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Matthew Kolken on Deportation And Removal

AILA Urges DHS to Follow DOJ Lead and End Use of Private Prisons

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AILA Doc. No. 16081830 | Dated August 18, 2016

CONTACTS:

George Tzamaras
202-507-7649
gtzamaras@aila.org

Belle Woods
202-507-7675
bwoods@aila.org


WASHINGTON, DC - Today, the U.S. Department of Justice (DOJ) announced that it would sharply scale back the use of private prison contractors in the federal prison system. While welcoming DOJ's decision, AILA urges the Department of Homeland Security (DHS) to follow DOJ's lead and end the use of private prisons to detain non-U.S. citizens.

AILA President William A. Stock said, "DOJ took an important step today to reduce its dependence on private prison contractors in the federal justice system. DOJ's own inspector general determined there were serious concerns about safety and security in private prisons. This is a step forward, but as it stands, this change by DOJ will impact only a small number of immigrants who are currently detained by the federal government. Left behind are thousands of vulnerable individuals, including asylum seeking mothers and children who continue to be detained in private prisons at the behest of DHS. In light of DOJ's acknowledgment that it makes no sense to pay billions of dollars to private companies to provide substandard care and conditions, there is no justification for continuing their use in the immigration system."


Benjamin Johnson, AILA Executive Director, noted, "Strikingly, DHS has remained silent about the use of private contractors in the detention of immigrants, and DHS's total detention of immigrants has grown rapidly to 38,000 people per day, far above the amount for which Congress provided funding. For years now, the Obama Administration has been championing prison reform and reducing the incarceration rates of non-violent offenders, while continuing to enter into more and more contracts with private companies to expand immigration detention. This disparity must end. The president should ensure that the phase-out of private prisons from the Bureau of Prison system is extended to DHS operations. There is no justification for continuing to incarcerate the immigrant population in a setting that has been deemed unfit. "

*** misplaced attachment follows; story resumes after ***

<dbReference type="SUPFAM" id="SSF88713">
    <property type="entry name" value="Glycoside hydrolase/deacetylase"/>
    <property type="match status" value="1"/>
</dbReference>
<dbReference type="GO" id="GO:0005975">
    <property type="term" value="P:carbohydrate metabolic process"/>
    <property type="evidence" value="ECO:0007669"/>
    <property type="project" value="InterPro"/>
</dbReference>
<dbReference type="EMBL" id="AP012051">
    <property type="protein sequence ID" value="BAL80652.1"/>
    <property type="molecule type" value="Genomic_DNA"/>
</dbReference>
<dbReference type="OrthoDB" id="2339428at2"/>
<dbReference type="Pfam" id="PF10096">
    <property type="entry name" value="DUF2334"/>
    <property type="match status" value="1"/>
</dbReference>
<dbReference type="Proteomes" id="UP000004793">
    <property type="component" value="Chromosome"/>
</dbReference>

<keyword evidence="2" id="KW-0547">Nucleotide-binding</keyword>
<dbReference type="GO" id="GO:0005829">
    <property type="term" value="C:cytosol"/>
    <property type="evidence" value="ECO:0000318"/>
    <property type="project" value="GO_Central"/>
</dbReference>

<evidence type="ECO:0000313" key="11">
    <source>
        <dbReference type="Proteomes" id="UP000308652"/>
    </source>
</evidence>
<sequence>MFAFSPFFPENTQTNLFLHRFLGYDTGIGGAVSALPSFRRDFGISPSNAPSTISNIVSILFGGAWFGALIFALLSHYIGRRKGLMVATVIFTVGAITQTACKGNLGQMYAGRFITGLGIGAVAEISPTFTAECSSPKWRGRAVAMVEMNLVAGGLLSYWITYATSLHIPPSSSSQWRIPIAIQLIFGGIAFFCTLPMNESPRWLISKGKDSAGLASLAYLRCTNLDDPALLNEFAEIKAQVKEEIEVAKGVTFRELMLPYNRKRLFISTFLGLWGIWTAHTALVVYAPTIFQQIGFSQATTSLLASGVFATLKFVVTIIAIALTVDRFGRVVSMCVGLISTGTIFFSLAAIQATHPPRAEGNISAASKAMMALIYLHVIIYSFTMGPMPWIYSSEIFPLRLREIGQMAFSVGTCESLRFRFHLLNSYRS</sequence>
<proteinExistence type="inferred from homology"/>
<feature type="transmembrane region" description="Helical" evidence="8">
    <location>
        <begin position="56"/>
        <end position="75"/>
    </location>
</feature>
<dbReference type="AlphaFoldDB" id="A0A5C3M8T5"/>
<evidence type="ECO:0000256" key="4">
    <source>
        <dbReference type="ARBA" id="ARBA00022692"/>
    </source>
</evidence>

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The American Immigration Lawyers Association is the national association of immigration lawyers established to promote justice, advocate for fair and reasonable immigration law and policy, advance the quality of immigration and nationality law and practice, and enhance the professional development of its members.

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  1. Nolan Rappaport's Avatar
    I agree that we should stop using private prison contractors. It is apparent that DHS isn't going to supervise them adequately. But I doubt that George and Belle will be satisfied if aliens are detained in federal facilities, even if they are treated well in the federal facilities. They don't want them detained at all. But if they are being held pending hearings before an immigration judge, they shouldn't be released if they are flight risks or a danger to the community. Surely women and children wouldn't be a danger to the community, but given the risks and expense of coming to the US unlawfully, it's difficult to believe that they aren't flight risks. In any case, the underlying problem is that there are too many aliens in our detention system. We don't have the money or the resources to detain them properly or to conduct their hearings in a reasonable amount of time. And that isn't going to change.

    I have proposed one solution that would reduce the population of unaccompanied alien children in our detention centers. If you are curious, see my article, "Meet the Challenge of Unaccompanied Alien Children at the Southwest Border: Is there abetter way?" (July 10, 2014),http://www.lexisnexis.com/legalnewsroom/immigration/b/insidenews/archive/2014/07/10/nolan-rappaport-is-there-a-better-way.aspx
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